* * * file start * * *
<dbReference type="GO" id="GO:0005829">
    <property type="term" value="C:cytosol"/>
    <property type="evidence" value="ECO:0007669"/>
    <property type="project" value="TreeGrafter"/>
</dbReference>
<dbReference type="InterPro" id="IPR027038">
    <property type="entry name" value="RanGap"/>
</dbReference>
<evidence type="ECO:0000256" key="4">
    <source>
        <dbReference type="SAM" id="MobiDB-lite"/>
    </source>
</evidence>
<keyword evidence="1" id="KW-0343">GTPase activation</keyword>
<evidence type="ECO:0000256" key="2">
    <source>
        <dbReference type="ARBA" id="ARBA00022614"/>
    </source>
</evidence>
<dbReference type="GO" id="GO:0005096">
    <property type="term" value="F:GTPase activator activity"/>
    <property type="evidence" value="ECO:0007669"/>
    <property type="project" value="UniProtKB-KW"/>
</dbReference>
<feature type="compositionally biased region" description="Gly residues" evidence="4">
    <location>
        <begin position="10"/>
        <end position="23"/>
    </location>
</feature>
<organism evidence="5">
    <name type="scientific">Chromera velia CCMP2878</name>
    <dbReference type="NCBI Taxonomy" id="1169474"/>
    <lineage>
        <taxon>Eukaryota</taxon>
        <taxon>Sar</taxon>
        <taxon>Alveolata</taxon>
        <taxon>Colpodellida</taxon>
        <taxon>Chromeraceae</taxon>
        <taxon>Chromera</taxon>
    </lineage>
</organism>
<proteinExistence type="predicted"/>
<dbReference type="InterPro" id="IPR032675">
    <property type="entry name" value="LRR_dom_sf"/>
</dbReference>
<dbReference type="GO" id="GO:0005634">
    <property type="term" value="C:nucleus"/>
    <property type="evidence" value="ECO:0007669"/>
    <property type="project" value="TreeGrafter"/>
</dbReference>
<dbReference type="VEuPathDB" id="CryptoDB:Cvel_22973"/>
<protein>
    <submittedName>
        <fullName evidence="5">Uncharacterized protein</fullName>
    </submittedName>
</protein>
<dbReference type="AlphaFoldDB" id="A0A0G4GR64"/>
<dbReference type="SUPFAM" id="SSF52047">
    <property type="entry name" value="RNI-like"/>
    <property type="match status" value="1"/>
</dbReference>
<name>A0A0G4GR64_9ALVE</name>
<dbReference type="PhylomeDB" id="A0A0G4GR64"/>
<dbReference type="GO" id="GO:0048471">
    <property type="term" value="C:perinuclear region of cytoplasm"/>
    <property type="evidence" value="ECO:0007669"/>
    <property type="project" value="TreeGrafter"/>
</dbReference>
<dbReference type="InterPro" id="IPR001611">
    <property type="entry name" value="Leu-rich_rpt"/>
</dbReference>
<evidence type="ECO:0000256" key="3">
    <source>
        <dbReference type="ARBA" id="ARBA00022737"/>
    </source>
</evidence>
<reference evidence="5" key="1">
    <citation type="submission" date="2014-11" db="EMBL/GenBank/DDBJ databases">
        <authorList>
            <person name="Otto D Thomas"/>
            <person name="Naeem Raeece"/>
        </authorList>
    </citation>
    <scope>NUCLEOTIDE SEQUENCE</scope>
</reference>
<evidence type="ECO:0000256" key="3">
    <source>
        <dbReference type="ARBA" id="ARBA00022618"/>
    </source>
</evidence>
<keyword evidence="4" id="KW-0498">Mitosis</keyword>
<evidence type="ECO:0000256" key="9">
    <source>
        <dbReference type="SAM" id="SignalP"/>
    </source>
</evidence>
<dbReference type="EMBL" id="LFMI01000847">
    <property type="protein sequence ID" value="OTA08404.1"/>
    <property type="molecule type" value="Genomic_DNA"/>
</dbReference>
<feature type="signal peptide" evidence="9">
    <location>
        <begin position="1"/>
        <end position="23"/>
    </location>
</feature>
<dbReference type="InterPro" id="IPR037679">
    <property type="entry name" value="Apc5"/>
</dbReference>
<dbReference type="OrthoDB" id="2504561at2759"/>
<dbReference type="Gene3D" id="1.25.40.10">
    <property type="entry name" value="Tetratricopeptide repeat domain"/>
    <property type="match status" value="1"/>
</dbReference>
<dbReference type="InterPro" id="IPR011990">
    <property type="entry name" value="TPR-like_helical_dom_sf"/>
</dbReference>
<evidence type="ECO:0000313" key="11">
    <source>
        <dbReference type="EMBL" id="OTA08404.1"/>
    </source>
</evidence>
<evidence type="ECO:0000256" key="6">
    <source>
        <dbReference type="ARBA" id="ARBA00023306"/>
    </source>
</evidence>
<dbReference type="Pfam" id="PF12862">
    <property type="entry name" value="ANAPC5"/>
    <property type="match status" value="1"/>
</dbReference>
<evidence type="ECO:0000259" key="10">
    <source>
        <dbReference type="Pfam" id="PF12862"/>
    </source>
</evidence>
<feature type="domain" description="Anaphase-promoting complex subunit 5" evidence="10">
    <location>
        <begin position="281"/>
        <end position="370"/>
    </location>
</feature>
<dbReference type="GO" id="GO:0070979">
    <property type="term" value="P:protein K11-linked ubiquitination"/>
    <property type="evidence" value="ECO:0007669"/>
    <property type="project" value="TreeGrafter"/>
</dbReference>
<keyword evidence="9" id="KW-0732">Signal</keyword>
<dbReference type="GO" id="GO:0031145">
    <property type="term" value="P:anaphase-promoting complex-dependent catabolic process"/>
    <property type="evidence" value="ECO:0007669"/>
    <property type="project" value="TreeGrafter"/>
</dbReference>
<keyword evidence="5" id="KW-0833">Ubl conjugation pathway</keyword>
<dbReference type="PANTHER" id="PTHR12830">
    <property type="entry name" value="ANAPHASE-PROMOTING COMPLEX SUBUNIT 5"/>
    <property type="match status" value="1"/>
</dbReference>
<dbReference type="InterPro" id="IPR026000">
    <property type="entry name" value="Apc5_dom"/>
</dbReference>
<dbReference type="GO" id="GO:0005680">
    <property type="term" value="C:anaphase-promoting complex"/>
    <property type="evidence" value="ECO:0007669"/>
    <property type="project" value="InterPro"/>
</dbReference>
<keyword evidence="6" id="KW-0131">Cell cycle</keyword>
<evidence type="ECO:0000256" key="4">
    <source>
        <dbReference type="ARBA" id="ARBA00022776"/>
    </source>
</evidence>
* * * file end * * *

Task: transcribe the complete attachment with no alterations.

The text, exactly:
<dbReference type="GO" id="GO:0005829">
    <property type="term" value="C:cytosol"/>
    <property type="evidence" value="ECO:0007669"/>
    <property type="project" value="TreeGrafter"/>
</dbReference>
<dbReference type="InterPro" id="IPR027038">
    <property type="entry name" value="RanGap"/>
</dbReference>
<evidence type="ECO:0000256" key="4">
    <source>
        <dbReference type="SAM" id="MobiDB-lite"/>
    </source>
</evidence>
<keyword evidence="1" id="KW-0343">GTPase activation</keyword>
<evidence type="ECO:0000256" key="2">
    <source>
        <dbReference type="ARBA" id="ARBA00022614"/>
    </source>
</evidence>
<dbReference type="GO" id="GO:0005096">
    <property type="term" value="F:GTPase activator activity"/>
    <property type="evidence" value="ECO:0007669"/>
    <property type="project" value="UniProtKB-KW"/>
</dbReference>
<feature type="compositionally biased region" description="Gly residues" evidence="4">
    <location>
        <begin position="10"/>
        <end position="23"/>
    </location>
</feature>
<organism evidence="5">
    <name type="scientific">Chromera velia CCMP2878</name>
    <dbReference type="NCBI Taxonomy" id="1169474"/>
    <lineage>
        <taxon>Eukaryota</taxon>
        <taxon>Sar</taxon>
        <taxon>Alveolata</taxon>
        <taxon>Colpodellida</taxon>
        <taxon>Chromeraceae</taxon>
        <taxon>Chromera</taxon>
    </lineage>
</organism>
<proteinExistence type="predicted"/>
<dbReference type="InterPro" id="IPR032675">
    <property type="entry name" value="LRR_dom_sf"/>
</dbReference>
<dbReference type="GO" id="GO:0005634">
    <property type="term" value="C:nucleus"/>
    <property type="evidence" value="ECO:0007669"/>
    <property type="project" value="TreeGrafter"/>
</dbReference>
<dbReference type="VEuPathDB" id="CryptoDB:Cvel_22973"/>
<protein>
    <submittedName>
        <fullName evidence="5">Uncharacterized protein</fullName>
    </submittedName>
</protein>
<dbReference type="AlphaFoldDB" id="A0A0G4GR64"/>
<dbReference type="SUPFAM" id="SSF52047">
    <property type="entry name" value="RNI-like"/>
    <property type="match status" value="1"/>
</dbReference>
<name>A0A0G4GR64_9ALVE</name>
<dbReference type="PhylomeDB" id="A0A0G4GR64"/>
<dbReference type="GO" id="GO:0048471">
    <property type="term" value="C:perinuclear region of cytoplasm"/>
    <property type="evidence" value="ECO:0007669"/>
    <property type="project" value="TreeGrafter"/>
</dbReference>
<dbReference type="InterPro" id="IPR001611">
    <property type="entry name" value="Leu-rich_rpt"/>
</dbReference>
<evidence type="ECO:0000256" key="3">
    <source>
        <dbReference type="ARBA" id="ARBA00022737"/>
    </source>
</evidence>
<reference evidence="5" key="1">
    <citation type="submission" date="2014-11" db="EMBL/GenBank/DDBJ databases">
        <authorList>
            <person name="Otto D Thomas"/>
            <person name="Naeem Raeece"/>
        </authorList>
    </citation>
    <scope>NUCLEOTIDE SEQUENCE</scope>
</reference>
<evidence type="ECO:0000256" key="3">
    <source>
        <dbReference type="ARBA" id="ARBA00022618"/>
    </source>
</evidence>
<keyword evidence="4" id="KW-0498">Mitosis</keyword>
<evidence type="ECO:0000256" key="9">
    <source>
        <dbReference type="SAM" id="SignalP"/>
    </source>
</evidence>
<dbReference type="EMBL" id="LFMI01000847">
    <property type="protein sequence ID" value="OTA08404.1"/>
    <property type="molecule type" value="Genomic_DNA"/>
</dbReference>
<feature type="signal peptide" evidence="9">
    <location>
        <begin position="1"/>
        <end position="23"/>
    </location>
</feature>
<dbReference type="InterPro" id="IPR037679">
    <property type="entry name" value="Apc5"/>
</dbReference>
<dbReference type="OrthoDB" id="2504561at2759"/>
<dbReference type="Gene3D" id="1.25.40.10">
    <property type="entry name" value="Tetratricopeptide repeat domain"/>
    <property type="match status" value="1"/>
</dbReference>
<dbReference type="InterPro" id="IPR011990">
    <property type="entry name" value="TPR-like_helical_dom_sf"/>
</dbReference>
<evidence type="ECO:0000313" key="11">
    <source>
        <dbReference type="EMBL" id="OTA08404.1"/>
    </source>
</evidence>
<evidence type="ECO:0000256" key="6">
    <source>
        <dbReference type="ARBA" id="ARBA00023306"/>
    </source>
</evidence>
<dbReference type="Pfam" id="PF12862">
    <property type="entry name" value="ANAPC5"/>
    <property type="match status" value="1"/>
</dbReference>
<evidence type="ECO:0000259" key="10">
    <source>
        <dbReference type="Pfam" id="PF12862"/>
    </source>
</evidence>
<feature type="domain" description="Anaphase-promoting complex subunit 5" evidence="10">
    <location>
        <begin position="281"/>
        <end position="370"/>
    </location>
</feature>
<dbReference type="GO" id="GO:0070979">
    <property type="term" value="P:protein K11-linked ubiquitination"/>
    <property type="evidence" value="ECO:0007669"/>
    <property type="project" value="TreeGrafter"/>
</dbReference>
<keyword evidence="9" id="KW-0732">Signal</keyword>
<dbReference type="GO" id="GO:0031145">
    <property type="term" value="P:anaphase-promoting complex-dependent catabolic process"/>
    <property type="evidence" value="ECO:0007669"/>
    <property type="project" value="TreeGrafter"/>
</dbReference>
<keyword evidence="5" id="KW-0833">Ubl conjugation pathway</keyword>
<dbReference type="PANTHER" id="PTHR12830">
    <property type="entry name" value="ANAPHASE-PROMOTING COMPLEX SUBUNIT 5"/>
    <property type="match status" value="1"/>
</dbReference>
<dbReference type="InterPro" id="IPR026000">
    <property type="entry name" value="Apc5_dom"/>
</dbReference>
<dbReference type="GO" id="GO:0005680">
    <property type="term" value="C:anaphase-promoting complex"/>
    <property type="evidence" value="ECO:0007669"/>
    <property type="project" value="InterPro"/>
</dbReference>
<keyword evidence="6" id="KW-0131">Cell cycle</keyword>
<evidence type="ECO:0000256" key="4">
    <source>
        <dbReference type="ARBA" id="ARBA00022776"/>
    </source>
</evidence>